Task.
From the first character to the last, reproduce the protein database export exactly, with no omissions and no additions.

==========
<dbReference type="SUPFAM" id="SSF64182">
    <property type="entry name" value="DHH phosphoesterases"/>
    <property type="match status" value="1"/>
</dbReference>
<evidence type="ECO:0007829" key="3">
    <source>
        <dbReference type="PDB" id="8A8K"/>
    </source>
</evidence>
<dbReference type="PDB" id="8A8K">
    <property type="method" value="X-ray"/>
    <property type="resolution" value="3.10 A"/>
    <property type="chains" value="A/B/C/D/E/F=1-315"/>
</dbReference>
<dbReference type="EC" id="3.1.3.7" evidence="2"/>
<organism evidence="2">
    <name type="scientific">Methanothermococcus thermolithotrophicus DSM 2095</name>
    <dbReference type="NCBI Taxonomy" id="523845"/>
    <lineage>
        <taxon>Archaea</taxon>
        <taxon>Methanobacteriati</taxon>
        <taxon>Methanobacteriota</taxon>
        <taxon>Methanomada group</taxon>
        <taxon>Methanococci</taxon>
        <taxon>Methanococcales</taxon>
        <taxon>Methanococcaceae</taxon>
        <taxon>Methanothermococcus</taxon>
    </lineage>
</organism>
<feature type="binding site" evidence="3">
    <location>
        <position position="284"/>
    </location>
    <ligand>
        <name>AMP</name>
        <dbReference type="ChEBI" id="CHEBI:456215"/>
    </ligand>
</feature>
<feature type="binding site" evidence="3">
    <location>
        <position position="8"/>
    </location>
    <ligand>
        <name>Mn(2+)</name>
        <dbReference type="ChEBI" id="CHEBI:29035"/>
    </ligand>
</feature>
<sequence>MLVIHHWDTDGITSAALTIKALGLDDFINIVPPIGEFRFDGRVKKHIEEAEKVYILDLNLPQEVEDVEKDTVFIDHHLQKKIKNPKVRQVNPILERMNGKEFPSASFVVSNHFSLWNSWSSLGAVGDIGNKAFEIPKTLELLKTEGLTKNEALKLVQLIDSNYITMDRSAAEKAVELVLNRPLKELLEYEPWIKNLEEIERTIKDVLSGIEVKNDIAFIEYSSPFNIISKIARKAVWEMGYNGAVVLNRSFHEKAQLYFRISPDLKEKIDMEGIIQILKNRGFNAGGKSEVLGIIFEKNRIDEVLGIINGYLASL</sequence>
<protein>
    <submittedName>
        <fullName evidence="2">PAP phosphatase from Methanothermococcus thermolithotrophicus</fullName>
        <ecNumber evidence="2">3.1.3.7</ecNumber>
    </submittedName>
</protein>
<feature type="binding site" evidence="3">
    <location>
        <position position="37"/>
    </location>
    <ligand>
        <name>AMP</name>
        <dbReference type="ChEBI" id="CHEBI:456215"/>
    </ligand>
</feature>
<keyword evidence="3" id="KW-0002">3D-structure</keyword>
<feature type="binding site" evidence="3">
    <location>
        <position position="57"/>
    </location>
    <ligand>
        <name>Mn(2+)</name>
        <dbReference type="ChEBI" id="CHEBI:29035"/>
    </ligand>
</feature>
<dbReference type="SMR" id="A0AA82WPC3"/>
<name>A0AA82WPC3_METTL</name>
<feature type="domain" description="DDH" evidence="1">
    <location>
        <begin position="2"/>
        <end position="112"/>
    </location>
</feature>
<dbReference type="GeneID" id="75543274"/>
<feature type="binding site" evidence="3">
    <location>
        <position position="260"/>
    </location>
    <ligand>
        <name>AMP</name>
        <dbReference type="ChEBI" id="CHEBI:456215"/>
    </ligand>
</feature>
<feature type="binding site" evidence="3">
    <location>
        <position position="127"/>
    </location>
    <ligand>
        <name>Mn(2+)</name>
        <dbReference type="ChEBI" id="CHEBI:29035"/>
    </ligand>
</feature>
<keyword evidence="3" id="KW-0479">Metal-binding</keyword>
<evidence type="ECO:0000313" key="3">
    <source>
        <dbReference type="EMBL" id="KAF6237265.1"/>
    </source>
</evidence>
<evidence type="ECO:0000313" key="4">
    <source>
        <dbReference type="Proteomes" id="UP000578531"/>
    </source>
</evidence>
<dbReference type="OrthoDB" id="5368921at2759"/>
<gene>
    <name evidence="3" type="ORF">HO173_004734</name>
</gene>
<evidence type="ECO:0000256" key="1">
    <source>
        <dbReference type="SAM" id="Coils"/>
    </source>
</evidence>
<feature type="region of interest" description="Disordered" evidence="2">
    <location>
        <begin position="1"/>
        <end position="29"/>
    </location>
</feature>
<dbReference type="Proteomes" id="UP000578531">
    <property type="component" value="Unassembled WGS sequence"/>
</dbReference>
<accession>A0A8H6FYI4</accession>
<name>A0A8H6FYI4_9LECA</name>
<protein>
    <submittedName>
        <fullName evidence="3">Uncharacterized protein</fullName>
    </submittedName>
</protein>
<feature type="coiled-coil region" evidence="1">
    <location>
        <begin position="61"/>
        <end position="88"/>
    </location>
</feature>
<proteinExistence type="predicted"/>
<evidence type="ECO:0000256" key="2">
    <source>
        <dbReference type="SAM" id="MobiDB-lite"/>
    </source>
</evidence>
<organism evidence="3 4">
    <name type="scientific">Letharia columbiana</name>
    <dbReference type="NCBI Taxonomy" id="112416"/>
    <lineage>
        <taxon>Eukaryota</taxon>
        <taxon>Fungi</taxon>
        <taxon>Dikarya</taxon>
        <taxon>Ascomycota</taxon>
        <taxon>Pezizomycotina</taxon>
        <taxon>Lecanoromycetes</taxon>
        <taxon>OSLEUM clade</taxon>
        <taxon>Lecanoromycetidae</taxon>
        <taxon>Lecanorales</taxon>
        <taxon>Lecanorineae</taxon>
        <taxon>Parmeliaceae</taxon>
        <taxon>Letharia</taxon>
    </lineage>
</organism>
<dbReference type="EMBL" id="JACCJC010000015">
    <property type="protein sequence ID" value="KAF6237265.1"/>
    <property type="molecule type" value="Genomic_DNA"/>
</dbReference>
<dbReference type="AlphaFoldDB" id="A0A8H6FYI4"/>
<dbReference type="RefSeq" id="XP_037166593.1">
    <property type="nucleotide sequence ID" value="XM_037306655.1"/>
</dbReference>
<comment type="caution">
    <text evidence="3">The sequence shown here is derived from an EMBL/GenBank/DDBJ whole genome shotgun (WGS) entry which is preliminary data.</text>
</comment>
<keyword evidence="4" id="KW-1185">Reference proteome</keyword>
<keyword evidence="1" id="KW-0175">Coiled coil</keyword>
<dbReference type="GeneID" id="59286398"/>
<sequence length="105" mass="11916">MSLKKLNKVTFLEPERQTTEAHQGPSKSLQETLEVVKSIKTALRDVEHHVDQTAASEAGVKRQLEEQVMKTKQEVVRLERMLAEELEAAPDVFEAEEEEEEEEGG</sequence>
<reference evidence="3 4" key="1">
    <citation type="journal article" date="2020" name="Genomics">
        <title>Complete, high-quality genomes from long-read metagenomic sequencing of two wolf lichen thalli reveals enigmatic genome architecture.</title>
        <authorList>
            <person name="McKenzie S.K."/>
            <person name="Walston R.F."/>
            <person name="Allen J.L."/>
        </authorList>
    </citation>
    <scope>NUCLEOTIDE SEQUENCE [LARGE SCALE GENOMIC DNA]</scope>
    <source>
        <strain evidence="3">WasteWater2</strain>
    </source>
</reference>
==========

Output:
<dbReference type="SUPFAM" id="SSF64182">
    <property type="entry name" value="DHH phosphoesterases"/>
    <property type="match status" value="1"/>
</dbReference>
<evidence type="ECO:0007829" key="3">
    <source>
        <dbReference type="PDB" id="8A8K"/>
    </source>
</evidence>
<dbReference type="PDB" id="8A8K">
    <property type="method" value="X-ray"/>
    <property type="resolution" value="3.10 A"/>
    <property type="chains" value="A/B/C/D/E/F=1-315"/>
</dbReference>
<dbReference type="EC" id="3.1.3.7" evidence="2"/>
<organism evidence="2">
    <name type="scientific">Methanothermococcus thermolithotrophicus DSM 2095</name>
    <dbReference type="NCBI Taxonomy" id="523845"/>
    <lineage>
        <taxon>Archaea</taxon>
        <taxon>Methanobacteriati</taxon>
        <taxon>Methanobacteriota</taxon>
        <taxon>Methanomada group</taxon>
        <taxon>Methanococci</taxon>
        <taxon>Methanococcales</taxon>
        <taxon>Methanococcaceae</taxon>
        <taxon>Methanothermococcus</taxon>
    </lineage>
</organism>
<feature type="binding site" evidence="3">
    <location>
        <position position="284"/>
    </location>
    <ligand>
        <name>AMP</name>
        <dbReference type="ChEBI" id="CHEBI:456215"/>
    </ligand>
</feature>
<feature type="binding site" evidence="3">
    <location>
        <position position="8"/>
    </location>
    <ligand>
        <name>Mn(2+)</name>
        <dbReference type="ChEBI" id="CHEBI:29035"/>
    </ligand>
</feature>
<sequence>MLVIHHWDTDGITSAALTIKALGLDDFINIVPPIGEFRFDGRVKKHIEEAEKVYILDLNLPQEVEDVEKDTVFIDHHLQKKIKNPKVRQVNPILERMNGKEFPSASFVVSNHFSLWNSWSSLGAVGDIGNKAFEIPKTLELLKTEGLTKNEALKLVQLIDSNYITMDRSAAEKAVELVLNRPLKELLEYEPWIKNLEEIERTIKDVLSGIEVKNDIAFIEYSSPFNIISKIARKAVWEMGYNGAVVLNRSFHEKAQLYFRISPDLKEKIDMEGIIQILKNRGFNAGGKSEVLGIIFEKNRIDEVLGIINGYLASL</sequence>
<protein>
    <submittedName>
        <fullName evidence="2">PAP phosphatase from Methanothermococcus thermolithotrophicus</fullName>
        <ecNumber evidence="2">3.1.3.7</ecNumber>
    </submittedName>
</protein>
<feature type="binding site" evidence="3">
    <location>
        <position position="37"/>
    </location>
    <ligand>
        <name>AMP</name>
        <dbReference type="ChEBI" id="CHEBI:456215"/>
    </ligand>
</feature>
<keyword evidence="3" id="KW-0002">3D-structure</keyword>
<feature type="binding site" evidence="3">
    <location>
        <position position="57"/>
    </location>
    <ligand>
        <name>Mn(2+)</name>
        <dbReference type="ChEBI" id="CHEBI:29035"/>
    </ligand>
</feature>
<dbReference type="SMR" id="A0AA82WPC3"/>
<name>A0AA82WPC3_METTL</name>
<feature type="domain" description="DDH" evidence="1">
    <location>
        <begin position="2"/>
        <end position="112"/>
    </location>
</feature>
<dbReference type="GeneID" id="75543274"/>
<feature type="binding site" evidence="3">
    <location>
        <position position="260"/>
    </location>
    <ligand>
        <name>AMP</name>
        <dbReference type="ChEBI" id="CHEBI:456215"/>
    </ligand>
</feature>
<feature type="binding site" evidence="3">
    <location>
        <position position="127"/>
    </location>
    <ligand>
        <name>Mn(2+)</name>
        <dbReference type="ChEBI" id="CHEBI:29035"/>
    </ligand>
</feature>
<keyword evidence="3" id="KW-0479">Metal-binding</keyword>
<evidence type="ECO:0000313" key="3">
    <source>
        <dbReference type="EMBL" id="KAF6237265.1"/>
    </source>
</evidence>
<evidence type="ECO:0000313" key="4">
    <source>
        <dbReference type="Proteomes" id="UP000578531"/>
    </source>
</evidence>
<dbReference type="OrthoDB" id="5368921at2759"/>
<gene>
    <name evidence="3" type="ORF">HO173_004734</name>
</gene>
<evidence type="ECO:0000256" key="1">
    <source>
        <dbReference type="SAM" id="Coils"/>
    </source>
</evidence>
<feature type="region of interest" description="Disordered" evidence="2">
    <location>
        <begin position="1"/>
        <end position="29"/>
    </location>
</feature>
<dbReference type="Proteomes" id="UP000578531">
    <property type="component" value="Unassembled WGS sequence"/>
</dbReference>
<accession>A0A8H6FYI4</accession>
<name>A0A8H6FYI4_9LECA</name>
<protein>
    <submittedName>
        <fullName evidence="3">Uncharacterized protein</fullName>
    </submittedName>
</protein>
<feature type="coiled-coil region" evidence="1">
    <location>
        <begin position="61"/>
        <end position="88"/>
    </location>
</feature>
<proteinExistence type="predicted"/>
<evidence type="ECO:0000256" key="2">
    <source>
        <dbReference type="SAM" id="MobiDB-lite"/>
    </source>
</evidence>
<organism evidence="3 4">
    <name type="scientific">Letharia columbiana</name>
    <dbReference type="NCBI Taxonomy" id="112416"/>
    <lineage>
        <taxon>Eukaryota</taxon>
        <taxon>Fungi</taxon>
        <taxon>Dikarya</taxon>
        <taxon>Ascomycota</taxon>
        <taxon>Pezizomycotina</taxon>
        <taxon>Lecanoromycetes</taxon>
        <taxon>OSLEUM clade</taxon>
        <taxon>Lecanoromycetidae</taxon>
        <taxon>Lecanorales</taxon>
        <taxon>Lecanorineae</taxon>
        <taxon>Parmeliaceae</taxon>
        <taxon>Letharia</taxon>
    </lineage>
</organism>
<dbReference type="EMBL" id="JACCJC010000015">
    <property type="protein sequence ID" value="KAF6237265.1"/>
    <property type="molecule type" value="Genomic_DNA"/>
</dbReference>
<dbReference type="AlphaFoldDB" id="A0A8H6FYI4"/>
<dbReference type="RefSeq" id="XP_037166593.1">
    <property type="nucleotide sequence ID" value="XM_037306655.1"/>
</dbReference>
<comment type="caution">
    <text evidence="3">The sequence shown here is derived from an EMBL/GenBank/DDBJ whole genome shotgun (WGS) entry which is preliminary data.</text>
</comment>
<keyword evidence="4" id="KW-1185">Reference proteome</keyword>
<keyword evidence="1" id="KW-0175">Coiled coil</keyword>
<dbReference type="GeneID" id="59286398"/>
<sequence length="105" mass="11916">MSLKKLNKVTFLEPERQTTEAHQGPSKSLQETLEVVKSIKTALRDVEHHVDQTAASEAGVKRQLEEQVMKTKQEVVRLERMLAEELEAAPDVFEAEEEEEEEEGG</sequence>
<reference evidence="3 4" key="1">
    <citation type="journal article" date="2020" name="Genomics">
        <title>Complete, high-quality genomes from long-read metagenomic sequencing of two wolf lichen thalli reveals enigmatic genome architecture.</title>
        <authorList>
            <person name="McKenzie S.K."/>
            <person name="Walston R.F."/>
            <person name="Allen J.L."/>
        </authorList>
    </citation>
    <scope>NUCLEOTIDE SEQUENCE [LARGE SCALE GENOMIC DNA]</scope>
    <source>
        <strain evidence="3">WasteWater2</strain>
    </source>
</reference>